Top 3 Products to Have on Hand When Caring for the Elderly

As a caregiver myself, I’ve given a lot of thought to the products that are most necessary when you’re caring for an elderly family member in the home. Making sure their lives run as smoothly as possible while keeping their dignity intact can be a challenge, but there are few things in life that you will do that are more important or more kind.

You may be unsung heroes, but you are definitely heroes!

With that said, let’s take a look at a few things that will help you with this journey.

Incontinence Aids

We’ve come a long way since classic film star June Allyson came out and become a spokesperson for adult incontinence. Until then, the subject was strictly hush-hush and considered an unfortunate, life-changing event that came with aging,

June Allyson saw her mother, who had been super social and outgoing, withdraw and become a homebody. According to the Hartford Courant, Allyson said, “But once she learned that her incontinence could be managed, she really got her life back and never missed another party…the more we bring the issue out into the open, the fewer people will suffer the way she did.”

Since then, we’ve seen some wonderful products that allow people to manage incontinence without being obvious.

For instance, these fabulous incontinence products for men look like ordinary underwear. They’re one of my top recommendations for maintaining participation in life while maintaining dignity.

Make sure to check out the swimwear option, too. Swimming is one of the best ways to engage in a low-impact sport that just about anyone can do. Even if they’re only walking back and forth across the shallow end, the resistance is wonderful for seniors looking to maintain strength and the buoyancy helps them keep on their feet.

Appropriate Footwear

When you have someone who is unsteady on their feet, falling is a constant worry. You get creative fast trying to prevent disaster. One bad fall can snowball into serious health problems, including broken hips and low quality of life.

If you’re like me, you’ll invest in a good walker, a physical therapist, and a bike helmet they can wear around the house. Yes, a bike helmet–because a head injury can change everything. You’ll find when they’re out and about, they’ll tend to use a walker religiously. Around the house, people tend to slack off and make a quick sandwich or go to the bathroom without the needed walker, especially if the caregiver isn’t paying attention. So a bike helmet makes a great backup. Pick something that looks normal, like a baseball cap style.

Surprisingly, one of the items that helped the most was switching from slippery slippers to tennis shoes. Soft, non-supportive footwear caused more accidents than they prevented, even with non-slip bottoms.

My disabled sister wears sneakers all the time now, but the trick was getting a shoe she could slide in and out of easily like her favorite old slippers.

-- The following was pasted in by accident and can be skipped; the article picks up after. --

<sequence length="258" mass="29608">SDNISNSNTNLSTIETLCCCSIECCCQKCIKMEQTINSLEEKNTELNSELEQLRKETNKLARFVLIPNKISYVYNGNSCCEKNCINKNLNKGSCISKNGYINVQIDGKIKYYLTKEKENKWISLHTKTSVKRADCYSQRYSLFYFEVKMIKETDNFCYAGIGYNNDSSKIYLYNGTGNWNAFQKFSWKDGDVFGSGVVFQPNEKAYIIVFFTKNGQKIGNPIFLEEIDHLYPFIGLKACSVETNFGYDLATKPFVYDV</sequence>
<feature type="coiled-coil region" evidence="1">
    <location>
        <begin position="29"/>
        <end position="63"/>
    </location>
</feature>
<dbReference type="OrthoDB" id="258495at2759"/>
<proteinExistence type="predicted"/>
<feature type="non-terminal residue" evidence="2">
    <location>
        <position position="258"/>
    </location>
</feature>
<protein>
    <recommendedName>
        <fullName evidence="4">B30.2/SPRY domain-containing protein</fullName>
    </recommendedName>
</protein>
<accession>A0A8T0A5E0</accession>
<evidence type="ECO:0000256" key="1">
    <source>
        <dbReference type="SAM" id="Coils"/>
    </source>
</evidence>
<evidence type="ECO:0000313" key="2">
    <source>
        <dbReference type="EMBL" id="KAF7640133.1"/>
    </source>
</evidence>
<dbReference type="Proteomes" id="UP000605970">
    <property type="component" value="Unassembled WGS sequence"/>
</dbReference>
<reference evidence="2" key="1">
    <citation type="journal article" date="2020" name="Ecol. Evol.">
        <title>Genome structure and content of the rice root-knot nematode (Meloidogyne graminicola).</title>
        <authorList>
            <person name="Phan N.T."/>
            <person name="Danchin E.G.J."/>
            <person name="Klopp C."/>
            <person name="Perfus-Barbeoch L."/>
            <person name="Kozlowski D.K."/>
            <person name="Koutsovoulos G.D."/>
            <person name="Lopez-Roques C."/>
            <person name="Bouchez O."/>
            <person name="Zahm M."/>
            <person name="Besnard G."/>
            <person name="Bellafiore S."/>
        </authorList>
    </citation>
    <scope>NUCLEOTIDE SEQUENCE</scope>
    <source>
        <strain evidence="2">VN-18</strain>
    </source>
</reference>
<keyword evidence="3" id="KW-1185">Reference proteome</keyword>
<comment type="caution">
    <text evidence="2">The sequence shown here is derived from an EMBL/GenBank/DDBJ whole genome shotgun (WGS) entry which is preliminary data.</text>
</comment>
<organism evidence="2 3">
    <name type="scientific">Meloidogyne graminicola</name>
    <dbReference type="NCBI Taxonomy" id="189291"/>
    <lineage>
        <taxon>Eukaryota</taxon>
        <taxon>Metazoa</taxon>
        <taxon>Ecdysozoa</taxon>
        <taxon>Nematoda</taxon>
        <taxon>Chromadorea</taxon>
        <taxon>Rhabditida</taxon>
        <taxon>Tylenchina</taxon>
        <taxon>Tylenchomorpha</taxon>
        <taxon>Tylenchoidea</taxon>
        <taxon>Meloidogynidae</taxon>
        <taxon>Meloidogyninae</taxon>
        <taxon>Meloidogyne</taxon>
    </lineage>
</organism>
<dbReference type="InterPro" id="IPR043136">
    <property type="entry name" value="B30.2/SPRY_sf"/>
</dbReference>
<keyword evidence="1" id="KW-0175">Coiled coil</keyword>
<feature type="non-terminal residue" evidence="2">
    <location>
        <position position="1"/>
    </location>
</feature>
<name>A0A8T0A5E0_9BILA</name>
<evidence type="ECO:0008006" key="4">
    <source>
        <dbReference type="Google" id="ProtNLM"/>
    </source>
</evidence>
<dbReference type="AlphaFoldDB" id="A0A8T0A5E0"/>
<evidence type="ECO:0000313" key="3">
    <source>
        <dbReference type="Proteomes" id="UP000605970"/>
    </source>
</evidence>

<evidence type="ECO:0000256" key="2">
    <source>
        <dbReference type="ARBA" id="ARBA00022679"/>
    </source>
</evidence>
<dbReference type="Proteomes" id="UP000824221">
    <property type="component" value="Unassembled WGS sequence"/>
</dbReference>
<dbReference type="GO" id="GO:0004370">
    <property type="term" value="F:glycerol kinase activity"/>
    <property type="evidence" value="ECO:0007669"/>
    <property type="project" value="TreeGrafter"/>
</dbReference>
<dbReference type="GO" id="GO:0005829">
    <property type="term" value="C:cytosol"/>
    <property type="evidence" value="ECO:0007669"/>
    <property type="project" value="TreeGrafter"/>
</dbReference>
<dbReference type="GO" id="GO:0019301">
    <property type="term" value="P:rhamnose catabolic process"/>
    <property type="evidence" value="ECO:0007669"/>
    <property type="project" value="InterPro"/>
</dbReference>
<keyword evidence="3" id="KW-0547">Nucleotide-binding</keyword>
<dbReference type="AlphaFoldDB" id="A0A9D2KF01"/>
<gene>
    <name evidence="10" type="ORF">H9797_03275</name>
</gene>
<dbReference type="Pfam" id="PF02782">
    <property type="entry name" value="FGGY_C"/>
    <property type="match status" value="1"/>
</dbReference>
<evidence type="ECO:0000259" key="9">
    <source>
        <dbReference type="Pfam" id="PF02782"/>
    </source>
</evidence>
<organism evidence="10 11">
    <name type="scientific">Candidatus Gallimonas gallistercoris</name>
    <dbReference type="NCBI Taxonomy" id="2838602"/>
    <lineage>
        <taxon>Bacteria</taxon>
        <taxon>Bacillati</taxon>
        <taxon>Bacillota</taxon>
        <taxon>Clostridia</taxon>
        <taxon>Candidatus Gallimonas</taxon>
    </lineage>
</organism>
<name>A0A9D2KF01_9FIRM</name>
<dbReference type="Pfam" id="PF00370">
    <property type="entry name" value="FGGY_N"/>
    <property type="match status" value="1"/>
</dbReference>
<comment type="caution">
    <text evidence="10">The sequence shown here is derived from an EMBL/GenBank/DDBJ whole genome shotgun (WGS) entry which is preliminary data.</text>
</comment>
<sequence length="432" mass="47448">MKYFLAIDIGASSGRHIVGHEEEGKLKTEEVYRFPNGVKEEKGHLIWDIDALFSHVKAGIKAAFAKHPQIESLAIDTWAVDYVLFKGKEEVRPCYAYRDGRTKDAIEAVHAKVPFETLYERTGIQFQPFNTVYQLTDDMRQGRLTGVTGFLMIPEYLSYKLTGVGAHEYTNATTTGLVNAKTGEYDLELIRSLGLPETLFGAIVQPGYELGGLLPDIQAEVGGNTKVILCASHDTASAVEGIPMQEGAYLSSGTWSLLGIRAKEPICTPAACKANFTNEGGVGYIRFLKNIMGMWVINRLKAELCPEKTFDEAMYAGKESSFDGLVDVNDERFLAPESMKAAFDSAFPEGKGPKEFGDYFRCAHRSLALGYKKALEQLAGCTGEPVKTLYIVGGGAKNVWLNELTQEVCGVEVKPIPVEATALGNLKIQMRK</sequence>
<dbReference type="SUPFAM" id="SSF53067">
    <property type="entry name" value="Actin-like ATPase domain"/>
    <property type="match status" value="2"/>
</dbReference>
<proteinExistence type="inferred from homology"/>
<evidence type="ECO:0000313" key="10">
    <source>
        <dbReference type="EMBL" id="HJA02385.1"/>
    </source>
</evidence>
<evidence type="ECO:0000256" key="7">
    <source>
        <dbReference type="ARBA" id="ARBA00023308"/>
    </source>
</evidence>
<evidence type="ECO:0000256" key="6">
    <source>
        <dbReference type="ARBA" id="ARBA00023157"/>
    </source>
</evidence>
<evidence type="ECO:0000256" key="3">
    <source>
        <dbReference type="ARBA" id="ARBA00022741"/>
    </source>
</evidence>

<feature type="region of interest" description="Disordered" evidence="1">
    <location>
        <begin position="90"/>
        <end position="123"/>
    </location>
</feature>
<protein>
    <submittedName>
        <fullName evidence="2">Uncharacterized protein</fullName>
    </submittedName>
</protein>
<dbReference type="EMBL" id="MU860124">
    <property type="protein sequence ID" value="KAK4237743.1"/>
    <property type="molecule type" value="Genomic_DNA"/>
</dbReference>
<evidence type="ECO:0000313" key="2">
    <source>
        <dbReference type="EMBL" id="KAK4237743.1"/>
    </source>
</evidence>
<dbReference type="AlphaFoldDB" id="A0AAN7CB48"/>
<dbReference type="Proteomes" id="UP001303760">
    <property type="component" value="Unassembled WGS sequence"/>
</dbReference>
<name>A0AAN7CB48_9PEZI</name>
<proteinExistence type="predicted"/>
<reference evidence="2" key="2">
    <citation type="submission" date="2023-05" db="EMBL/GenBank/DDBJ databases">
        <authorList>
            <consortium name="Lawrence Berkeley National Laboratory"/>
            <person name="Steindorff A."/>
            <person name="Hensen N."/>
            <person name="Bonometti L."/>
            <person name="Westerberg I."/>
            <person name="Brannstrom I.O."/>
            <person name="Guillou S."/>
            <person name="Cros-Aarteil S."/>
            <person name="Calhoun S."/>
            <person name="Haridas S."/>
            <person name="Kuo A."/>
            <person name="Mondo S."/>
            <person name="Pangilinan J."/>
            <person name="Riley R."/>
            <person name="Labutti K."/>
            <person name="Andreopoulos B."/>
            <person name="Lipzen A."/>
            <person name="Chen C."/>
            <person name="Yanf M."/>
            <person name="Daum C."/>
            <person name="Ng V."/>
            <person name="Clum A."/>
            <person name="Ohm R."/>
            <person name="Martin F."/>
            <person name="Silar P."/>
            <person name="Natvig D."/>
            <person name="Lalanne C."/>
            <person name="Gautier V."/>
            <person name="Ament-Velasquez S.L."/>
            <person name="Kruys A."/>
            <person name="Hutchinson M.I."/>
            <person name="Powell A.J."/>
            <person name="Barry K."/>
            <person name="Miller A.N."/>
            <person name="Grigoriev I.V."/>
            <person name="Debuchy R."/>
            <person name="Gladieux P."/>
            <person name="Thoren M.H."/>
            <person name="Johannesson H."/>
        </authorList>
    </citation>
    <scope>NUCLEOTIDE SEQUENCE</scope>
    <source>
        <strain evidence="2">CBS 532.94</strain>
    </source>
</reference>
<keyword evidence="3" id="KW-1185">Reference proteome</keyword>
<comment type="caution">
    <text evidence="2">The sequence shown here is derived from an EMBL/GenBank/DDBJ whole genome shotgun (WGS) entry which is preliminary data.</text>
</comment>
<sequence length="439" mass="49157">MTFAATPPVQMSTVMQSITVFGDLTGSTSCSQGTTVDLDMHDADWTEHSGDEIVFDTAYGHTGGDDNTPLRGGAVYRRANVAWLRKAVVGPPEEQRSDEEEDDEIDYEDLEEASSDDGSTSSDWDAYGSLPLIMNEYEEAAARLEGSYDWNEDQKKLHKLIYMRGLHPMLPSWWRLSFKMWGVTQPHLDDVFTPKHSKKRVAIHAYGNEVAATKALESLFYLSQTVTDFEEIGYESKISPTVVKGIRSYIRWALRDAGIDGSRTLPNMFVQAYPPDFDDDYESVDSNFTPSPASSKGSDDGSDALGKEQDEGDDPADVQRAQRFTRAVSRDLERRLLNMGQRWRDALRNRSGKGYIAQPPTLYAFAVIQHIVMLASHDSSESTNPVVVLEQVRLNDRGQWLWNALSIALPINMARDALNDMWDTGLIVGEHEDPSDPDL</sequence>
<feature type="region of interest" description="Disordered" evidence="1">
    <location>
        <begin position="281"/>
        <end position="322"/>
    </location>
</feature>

Kizik shoes work perfectly. They have a stretchy back so your loved one can easily push their feet into them without bending over, but then they stay put and fit snugly. These tennis shoes are secure enough to help her keep her balance, but so easy to put on she gladly does so whenever she gets up.

Technology and Social Contact

With so many products out there to help the elderly, you may be surprised about my last choice.

Did you know that loneliness is a big cause of disease, including Alzheimer’s, and can be fatal for our seniors?

According to the National Institute of Aging, “research has linked social isolation and loneliness to higher risks for a variety of physical and mental conditions: high blood pressure, heart disease, obesity, a weakened immune system, anxiety, depression, cognitive decline, Alzheimer’s disease, and even death.”

You may think that your loved one has you, but you can’t provide all the interaction they need. Even if you could, you would soon suffer burnout and gain some health issues of your own.

Volunteering for a cause near and dear to their heart is a wonderful way for the elderly to remain active and meet new people who share common interests, but many of them have a hard time with health issues that prohibit their activity.

According to Parent Giving, happier, healthier seniors are making up for the lack of daily contact by “emailing, texting, Googling, and even using social media like Facebook, Twitter, and YouTube. And it is having a positive impact on their lives. Aging parents are communicating more with their family, reconnecting with old friends, keeping up with community developments, and even managing their health issues.”

Technology is a lifesaver for seniors, but you will have to find a way to teach them the basics if they’re not tech-savvy. However, it will be worth it. Even if you have to leave Facebook up all the time so they have easy access, it will help.

So the third product? An easy-to-operate home computer or tablet is essential. Even if they are active in their community, this extra lifeline will help them avoid the disastrous effects of loneliness.

Good luck, caregivers! You’ve got this.


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